The whistle included in the end of the knife is a nice feature. Because it is pealess and made of weather-resistant materials, it will function in a wide range of temperatures without jamming (as a whistle with a pea might) or breaking. It also cannot be overblown.
Finally, because it is part of a sizable knife, it is less likely to be lost than a standalone whistle might be. The whistle works easily and loudly. An app on my phone (Decibel 10th) measured the volume. Opinel rates it at 110 dB; my reading was 101 dB. For perspective, normal conversation is about 60-70 dB. The bottom line is that the note of the whistle is clearly audible and loud, quite capable of securing attention.
There are relatively few drawbacks to this knife. While cutting is largely smooth and easy owing to the knife grind and sharp edge, I did notice that the groove that houses the blade when folded became a source of minor discomfort as my hand shifted location on the grip due to use. I did not experience blistering, but I could readily see this being a possibility during really extended use.
This textured rubber grip, cleverly patterned to resemble mountain contour lines, offers good stability for cutting operations. I did notice that when the rubber becomes wet, it can become a bit slick, a drawback. I never experienced loss of control under these circumstances, but I noticed my own heightened awareness of this factor and was accordingly more careful during wet-handle use.
Finally, there is one drawback that will affect only some users: if you employ a chest-lever grip, your palm or even wrist will likely close on the projecting lanyard loop at the end of the knife, preventing you from exerting full force on this power stroke cutting technique.
I was intrigued by this offering because it seemed a departure from the elegant simplicity of quality knives for which Opinel has been known since 1890. One of my favorite knives is my Opinel No. 8, which has a single blade and a plain beechwood handle. Would the No. 12 Explore, which seemed to be an ambitious departure from Opinel’s familiar and well-loved norm, succeed as a multifunction option?
I’m happy to report that it does. The key is that Opinel has not overly designed the knife: it retains the familiar Virobloc lock and blade, but adds usable features that function with similar simplicity. It is made of quality materials, and these materials have been designed for outdoor use. This is something Opinel has done before in its Outdoors series of knives, but here they come into their own by being mated to very functional additional features.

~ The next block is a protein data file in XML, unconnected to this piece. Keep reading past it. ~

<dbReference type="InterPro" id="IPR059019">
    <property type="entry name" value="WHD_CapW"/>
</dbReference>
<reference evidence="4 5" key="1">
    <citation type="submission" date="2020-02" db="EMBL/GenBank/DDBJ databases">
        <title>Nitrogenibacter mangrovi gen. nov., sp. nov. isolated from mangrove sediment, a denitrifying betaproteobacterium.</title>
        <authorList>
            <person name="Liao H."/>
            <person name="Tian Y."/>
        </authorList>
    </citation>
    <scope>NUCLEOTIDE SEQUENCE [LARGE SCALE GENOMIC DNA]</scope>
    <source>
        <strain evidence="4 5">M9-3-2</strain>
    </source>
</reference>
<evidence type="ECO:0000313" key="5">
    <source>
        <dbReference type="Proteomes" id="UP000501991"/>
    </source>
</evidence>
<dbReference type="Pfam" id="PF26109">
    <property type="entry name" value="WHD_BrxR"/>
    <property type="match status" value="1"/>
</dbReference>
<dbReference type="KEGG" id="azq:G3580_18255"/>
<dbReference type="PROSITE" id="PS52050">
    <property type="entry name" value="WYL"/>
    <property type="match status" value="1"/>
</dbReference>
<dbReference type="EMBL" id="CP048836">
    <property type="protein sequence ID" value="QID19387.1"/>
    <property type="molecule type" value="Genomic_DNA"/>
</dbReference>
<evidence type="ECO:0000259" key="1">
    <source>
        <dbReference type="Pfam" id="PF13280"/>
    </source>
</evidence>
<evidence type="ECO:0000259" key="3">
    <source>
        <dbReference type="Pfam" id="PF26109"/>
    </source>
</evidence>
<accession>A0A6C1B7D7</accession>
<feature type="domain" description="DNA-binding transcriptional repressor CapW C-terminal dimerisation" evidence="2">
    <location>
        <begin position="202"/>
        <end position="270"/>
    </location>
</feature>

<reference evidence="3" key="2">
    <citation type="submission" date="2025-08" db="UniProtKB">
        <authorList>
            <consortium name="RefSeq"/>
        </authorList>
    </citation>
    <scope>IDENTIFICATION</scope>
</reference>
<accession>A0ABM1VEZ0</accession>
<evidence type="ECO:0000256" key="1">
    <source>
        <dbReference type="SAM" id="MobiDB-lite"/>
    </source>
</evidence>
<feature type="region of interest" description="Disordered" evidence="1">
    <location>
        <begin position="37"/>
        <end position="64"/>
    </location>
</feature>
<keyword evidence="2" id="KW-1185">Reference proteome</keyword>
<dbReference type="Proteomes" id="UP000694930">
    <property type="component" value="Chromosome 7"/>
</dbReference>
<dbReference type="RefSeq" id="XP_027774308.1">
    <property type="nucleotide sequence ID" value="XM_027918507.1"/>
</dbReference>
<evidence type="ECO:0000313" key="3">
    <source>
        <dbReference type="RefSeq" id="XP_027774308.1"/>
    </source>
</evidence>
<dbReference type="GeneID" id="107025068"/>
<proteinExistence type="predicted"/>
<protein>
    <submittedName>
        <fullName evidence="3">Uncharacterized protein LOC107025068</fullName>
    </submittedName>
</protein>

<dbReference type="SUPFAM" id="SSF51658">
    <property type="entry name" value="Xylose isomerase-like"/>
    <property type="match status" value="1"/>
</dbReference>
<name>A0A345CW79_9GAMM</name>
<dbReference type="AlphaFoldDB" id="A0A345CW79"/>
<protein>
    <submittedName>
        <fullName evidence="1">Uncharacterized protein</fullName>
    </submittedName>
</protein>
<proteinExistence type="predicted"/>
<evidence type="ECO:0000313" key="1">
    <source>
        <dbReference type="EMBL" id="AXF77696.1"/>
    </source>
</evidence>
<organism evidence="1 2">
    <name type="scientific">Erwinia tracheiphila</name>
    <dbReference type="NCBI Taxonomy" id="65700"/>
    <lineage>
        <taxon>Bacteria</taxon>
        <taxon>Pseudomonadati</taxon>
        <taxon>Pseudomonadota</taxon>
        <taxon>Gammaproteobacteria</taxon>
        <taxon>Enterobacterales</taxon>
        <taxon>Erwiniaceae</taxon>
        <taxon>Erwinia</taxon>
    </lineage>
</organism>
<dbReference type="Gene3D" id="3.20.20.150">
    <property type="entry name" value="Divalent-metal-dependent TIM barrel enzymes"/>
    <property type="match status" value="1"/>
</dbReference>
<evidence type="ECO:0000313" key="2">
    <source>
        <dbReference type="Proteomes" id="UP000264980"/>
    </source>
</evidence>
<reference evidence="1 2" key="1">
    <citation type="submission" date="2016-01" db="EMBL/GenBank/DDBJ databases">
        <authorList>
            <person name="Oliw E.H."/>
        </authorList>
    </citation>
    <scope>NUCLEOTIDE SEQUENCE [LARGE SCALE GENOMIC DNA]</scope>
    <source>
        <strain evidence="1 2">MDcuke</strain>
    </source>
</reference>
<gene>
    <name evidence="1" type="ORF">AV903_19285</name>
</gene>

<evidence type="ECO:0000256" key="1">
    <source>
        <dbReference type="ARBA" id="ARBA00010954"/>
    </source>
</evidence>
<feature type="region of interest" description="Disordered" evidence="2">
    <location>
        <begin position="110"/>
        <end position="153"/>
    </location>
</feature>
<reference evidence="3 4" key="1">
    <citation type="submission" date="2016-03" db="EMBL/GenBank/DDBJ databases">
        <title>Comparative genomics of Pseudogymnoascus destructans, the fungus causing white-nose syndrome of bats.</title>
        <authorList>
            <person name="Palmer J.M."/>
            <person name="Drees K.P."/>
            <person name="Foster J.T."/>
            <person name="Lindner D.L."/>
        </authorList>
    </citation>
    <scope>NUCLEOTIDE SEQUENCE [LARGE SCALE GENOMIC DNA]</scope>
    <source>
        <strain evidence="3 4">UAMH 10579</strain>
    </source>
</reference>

The considerable size generally works in favor of the knife, though it is much larger than your average pocket knife. The large handle provides leverage and control when in use, but it also means that this is not a low-profile option for pocket carry. I much preferred having it attached to a daypack or bag, though I did carry it in my pocket, too.
The blade is of a useful size, composed of an excellent steel, and it comes very sharp. It requires minimal maintenance to maintain or to return to a sharp condition if dulled somewhat by use (stropping does wonders). The gut hook will appeal to some users, who will find it useful; the fire starter likely to attract more frequent use. The whistle is a comforting and useful safety option the presence of which means one less thing to carry on one’s person--it minimizes exertion (breath) while maximizing impact (volume).
No, the No. 12 Explore will not do all of the hard work of a similarly sized fixed blade, but that isn’t its purpose. What it does offer is a unique all-in-one package of well-conceived, useful tools.
For whom is this knife intended? I have to agree with Opinel’s description--it might suit campers, hikers, hunters, fishermen, and explorers seeking a combination of tools in a single package. I could easily see reaching for this for day hikes, hunting trips, or backpacking treks. Indeed, I did: I’m especially partial to it as a one-tool option for fire building or stove lighting, not unlike the Light My Fire Swedish FireKnife (but with more features, albeit at a higher cost).
Overall, the Opinel No. 12 Explore provides a quality product with simple but solid features at a reasonable price.
Source: received for testing via the Trailspace Review Corps
(Sample provided by Opinel for testing and review)